Because of the rise of free to play games, free games are now also available on real cash gaming sites – such as bingo and casino sites – where the whole point of the business is that people are playing with real money. Find out more by reading Which Bingo’s blog article about the evolution of free bingo games.
So what if you think you’re above in-app purchases? You may have played many a free to play game and never made an in-game purchase..yet. But, unless you’re a superhuman, the time will come when you crumble and pay the few cents or pence for a particular in-app purchase. How does it happen?
It’s all down to the enormous amount of research that goes into game design and the time spent in finding out what makes us consumers tick. The games have been designed knowing how human beings tick and what will make them say yes. The psychological mechanisms used by free to play games all work in the same way. Here’s an explanation of those mechanisms.
This is the concept that means we only have a limited amount of self-control, and that that self-control can be worn down over time. In terms of free to play games, it means that the more we play, the more likely we will be to make a purchase. We only have a certain amount of willpower to refuse to buy something when it is constantly being offered to us at a reasonable price. Ego depletion is achieved when we relent and buy something.
Influencing our yearning to reciprocate
When someone or some company is nice to us, it makes us feel good and feel more cooperative. As we’ve been given a game to play for free, our subconscious makes us want to return that friendly gesture with one of our own. So what do we do? We give the kind developers some of our money as a reciprocal gesture, even if they don’t actually ask us to.
Using an intermediate currency
Using a gaming currency gives a free-to-play company some useful tools. Firstly, most people find it difficult to assess the value of an item they’re not familiar with, so using price obscuring means that players will forget about the ‘actual’ money they’re spending. Secondly, pricing structures on these kinds of games evolve and become more costly the further into a game a player gets. When the game also offers users the ability to earn currency (even though it’s at a snail’s pace) and also offers buy-in-bulk discounts, the true cost of the game is easily disguised.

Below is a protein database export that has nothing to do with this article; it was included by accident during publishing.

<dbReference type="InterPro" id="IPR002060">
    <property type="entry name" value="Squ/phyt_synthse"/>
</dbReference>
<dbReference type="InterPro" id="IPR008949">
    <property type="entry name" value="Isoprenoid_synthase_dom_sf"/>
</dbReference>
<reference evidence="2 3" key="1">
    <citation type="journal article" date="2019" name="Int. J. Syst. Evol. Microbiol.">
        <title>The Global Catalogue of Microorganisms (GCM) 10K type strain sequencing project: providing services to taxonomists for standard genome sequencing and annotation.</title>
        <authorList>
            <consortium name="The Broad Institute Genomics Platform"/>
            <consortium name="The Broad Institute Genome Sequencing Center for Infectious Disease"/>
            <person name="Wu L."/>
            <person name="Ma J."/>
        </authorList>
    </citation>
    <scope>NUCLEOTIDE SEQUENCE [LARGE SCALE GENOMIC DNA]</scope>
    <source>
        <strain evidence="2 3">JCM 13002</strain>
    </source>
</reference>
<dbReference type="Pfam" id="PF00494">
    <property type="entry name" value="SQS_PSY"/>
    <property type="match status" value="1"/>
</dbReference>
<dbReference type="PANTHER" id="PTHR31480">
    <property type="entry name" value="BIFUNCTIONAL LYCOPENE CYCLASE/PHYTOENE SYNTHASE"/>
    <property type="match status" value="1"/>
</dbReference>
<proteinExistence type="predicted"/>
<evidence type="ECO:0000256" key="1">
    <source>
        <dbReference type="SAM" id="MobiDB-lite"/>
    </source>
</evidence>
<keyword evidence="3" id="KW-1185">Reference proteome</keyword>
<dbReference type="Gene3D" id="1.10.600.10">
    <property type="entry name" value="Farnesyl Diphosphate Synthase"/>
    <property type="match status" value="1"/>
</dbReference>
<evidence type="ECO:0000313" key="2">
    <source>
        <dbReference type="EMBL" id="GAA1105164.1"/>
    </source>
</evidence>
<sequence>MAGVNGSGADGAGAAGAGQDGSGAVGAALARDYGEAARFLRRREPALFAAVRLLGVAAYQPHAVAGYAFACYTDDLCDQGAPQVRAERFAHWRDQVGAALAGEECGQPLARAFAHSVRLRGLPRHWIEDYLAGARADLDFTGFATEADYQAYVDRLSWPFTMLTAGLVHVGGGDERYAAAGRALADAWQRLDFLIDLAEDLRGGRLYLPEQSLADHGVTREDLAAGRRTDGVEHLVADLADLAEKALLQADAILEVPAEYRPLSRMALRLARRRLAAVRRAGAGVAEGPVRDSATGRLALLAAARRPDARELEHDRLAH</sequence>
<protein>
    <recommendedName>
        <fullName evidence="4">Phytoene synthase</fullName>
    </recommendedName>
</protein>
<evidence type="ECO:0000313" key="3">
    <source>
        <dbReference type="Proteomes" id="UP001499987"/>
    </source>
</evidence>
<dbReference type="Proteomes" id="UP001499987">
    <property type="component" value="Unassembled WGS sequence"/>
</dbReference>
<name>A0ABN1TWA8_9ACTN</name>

Can you really expect something for nothing?
So now you’re aware of some of the psychological tricks that games developers use to make you pay to play freemium games, how do you feel? Indignant? Do you feel like you’ve had the wool pulled over your eyes?
Just hang on a second, though. No-one makes you pay for in-app purchases – these are decisions you make for yourself. You could choose to resist the concepts of Ego Depletion and Reciprocity if you wanted to. But think about the fun you have playing these games – and then think about the cost and effort that goes into making and marketing these games. We didn’t like paying for these games up front – when they were pay to play only, not enough people purchased them. And so the developers gave them to us for free (well, almost). Surely it’s not unreasonable for them to seek to get a little of their investment back!
So this is the dilemma I had, I wanted a Raspberry Pi but didn’t know how to use one or what I needed to make one work.